Erika Hamilton, MD, on T-DXd for Metastatic Breast Cancer: Clinical Considerations
Posted: Friday, July 8, 2022
Erika Hamilton, MD, of Sarah Cannon Research Institute at Tennessee Oncology, discusses phase III data from the DESTINY-Breast03 study, which reinforced the consistent safety profile of fam-trastuzumab deruxtecan-nxki (T-DXd) in patients with HER2-positive unresectable and/or metastatic breast cancer. Dr. Hamilton addresses nausea, alopecia, and pneumonitis, and offers clinical pearls on making treatment easier to tolerate.
Disclaimer: This video transcript has not been proofread or edited and may contain errors.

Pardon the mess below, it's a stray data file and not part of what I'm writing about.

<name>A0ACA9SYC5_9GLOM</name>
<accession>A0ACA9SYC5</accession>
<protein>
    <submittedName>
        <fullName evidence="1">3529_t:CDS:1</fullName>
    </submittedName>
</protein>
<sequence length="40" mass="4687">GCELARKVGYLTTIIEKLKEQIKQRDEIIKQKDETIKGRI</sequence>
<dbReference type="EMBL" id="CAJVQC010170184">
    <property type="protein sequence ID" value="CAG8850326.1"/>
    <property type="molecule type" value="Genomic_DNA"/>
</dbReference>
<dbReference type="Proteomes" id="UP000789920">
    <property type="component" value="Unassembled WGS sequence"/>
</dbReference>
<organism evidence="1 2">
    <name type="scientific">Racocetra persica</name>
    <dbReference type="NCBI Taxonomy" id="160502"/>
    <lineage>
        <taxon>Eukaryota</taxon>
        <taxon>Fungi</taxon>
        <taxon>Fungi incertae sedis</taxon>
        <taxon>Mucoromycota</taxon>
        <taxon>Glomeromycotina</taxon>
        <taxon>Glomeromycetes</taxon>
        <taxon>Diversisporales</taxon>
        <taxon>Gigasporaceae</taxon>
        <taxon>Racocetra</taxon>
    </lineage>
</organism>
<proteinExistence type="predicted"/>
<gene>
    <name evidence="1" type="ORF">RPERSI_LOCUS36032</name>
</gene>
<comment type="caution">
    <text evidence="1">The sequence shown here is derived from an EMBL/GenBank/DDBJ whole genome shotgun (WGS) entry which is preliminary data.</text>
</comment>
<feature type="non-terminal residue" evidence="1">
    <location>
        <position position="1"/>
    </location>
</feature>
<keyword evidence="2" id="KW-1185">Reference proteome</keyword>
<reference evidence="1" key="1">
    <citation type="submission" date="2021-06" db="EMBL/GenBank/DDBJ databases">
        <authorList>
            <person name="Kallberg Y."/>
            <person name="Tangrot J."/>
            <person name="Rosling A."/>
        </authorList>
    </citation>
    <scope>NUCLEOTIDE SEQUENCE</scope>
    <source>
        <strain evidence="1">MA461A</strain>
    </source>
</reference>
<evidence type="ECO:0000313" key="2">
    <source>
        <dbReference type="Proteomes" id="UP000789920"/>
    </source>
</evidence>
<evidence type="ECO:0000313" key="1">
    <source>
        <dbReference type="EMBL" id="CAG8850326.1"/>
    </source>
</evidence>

Following ASCO 2022, we are increasingly seeing trastuzumab deruxtecan being used in earlier settings, specifically with DESTINY-Breast03, trastuzumab deruxtecan beating T-DM1 head to head in the second line, HER2-positive metastatic setting. We've learned some practical tips in how to manage this drug over the past several years. Certainly, we saw in DESTINY-Breast03 that nausea, vomiting, as well as alopecia or hair loss was more common with trastuzumab deruxtecan than it was with T-DM1, and really fatigue was quite similar between the arms of T-DM1 and trastuzumab deruxtecan. It's important to note that in DESTINY-Breast03, there were no mandatory prophylactic antiemetics and this really was recommended and acknowledged that trastuzumab deruxtecan is moderately emetogenic partway through the study. And so now, in subsequent trials with trastuzumab deruxtecan, there are in fact prophylactic antiemetics specifically what's recommended and what's now included in the label. And I think what many of us, at least, in the United States are doing is a three drug antiemetic regimen, so this is a 5HT3 dexamethasone, as well as an NK1 antiemetic. So with this, I really think that we are cutting down the rates of nausea and particularly cutting down any more severe nausea that really gets in the way of how our patients feel. It's also important to note that in the safety analysis, we saw that the nausea really peaks in early cycles and stays about study throughout the entire treatment duration. And what we know from trastuzumab deruxtecan, is that patients really can be on this treatment for quite some time. So I really keep the antiemetics on board as well. Certainly if someone's having no nausea, we can think about peeling them back. If they're still struggling with nausea, we can add something on, but I typically do start with that three drug antiemetic regimen. Additionally, the alopecia, I think initially with trastuzumab deruxtecan was a little bit surprising. Some of our other antibody drug conjugates, such as TDM one, we don't see as much alopecia. So I think it's important when speaking to our patients that a, we make sure that they know upfront that they can see alopecia. With antibody drug conjugates, unfortunately, we don't think that cold capping or a lot of the hair preservation techniques are really as effective as they are with more shorter half life chemotherapy. Certainly the half life of antibody drug conjugates are longer. And therefore things like cryotherapy for neuropathy, which is not a prominent symptom of this particular antibody, drug conjugate, or alopecia with the antibody drug conjugates. It's harder to do the cold capping or the cryotherapy and really make a difference in what we're seeing for our patients in terms of hair loss. Finally, I think one other side effect that we've been very closely following is ILD or pneumonitis. And that was based on the initial study, Destiny-Breast01, showing some cases of fatal pneumonitis with treatment with trastuzumab deruxtecan. I think this all gave us a little bit pause, particularly as we're removing it into the earlier line settings, but now with Destiny-Breast03 and more education around this and recommendations of what to do, would we've been able to completely eliminate grade four and grade five ILD pneumonitis and even grade three, ILD pneumonitis and Destiny-Breast03 is only 0.8%. So less than 1%. Really again, reminding that the recommendations here are to permanently discontinue trastuzumab deruxtecan for any grade two pneumonitis or greater. And even with grade one pneumonitis, which is asymptomatic pneumonitis found only incidentally on a screening scan, et cetera, we would recommend holding the drug and if it resolves restarting within four weeks. So with those increased recommendations, educating our patients, that pneumonitis ILD is a possible side effect and holding if we see any. Again, we've been able to make sure that these patients are now doing well, certainly with no grade four, grade five and grade three, less than 1%. I think we all feel much more comfortable moving this drug into the earlier lines of therapy. So this will not be the last we'll see of clinical trials reporting results with trastuzumab deruxtecan certainly trastuzumab deruxtecan is in first line metastatic evaluations versus a current standard of care, as well as neoadjuvant treatment and even adjuvant treatment for residual disease and a so called Katherine indication, going head to head with TDM one and that space as well. So it's very important. What we've learned from trastuzumab deruxtecan, educating our patients about the ILD possibility educating them about the alopecia. So that's not a surprise and really, us, as providers doing a better job, making sure that prophylactic antiemetics are on board from the beginning to make sure that nausea is as manageable as possible for our patients.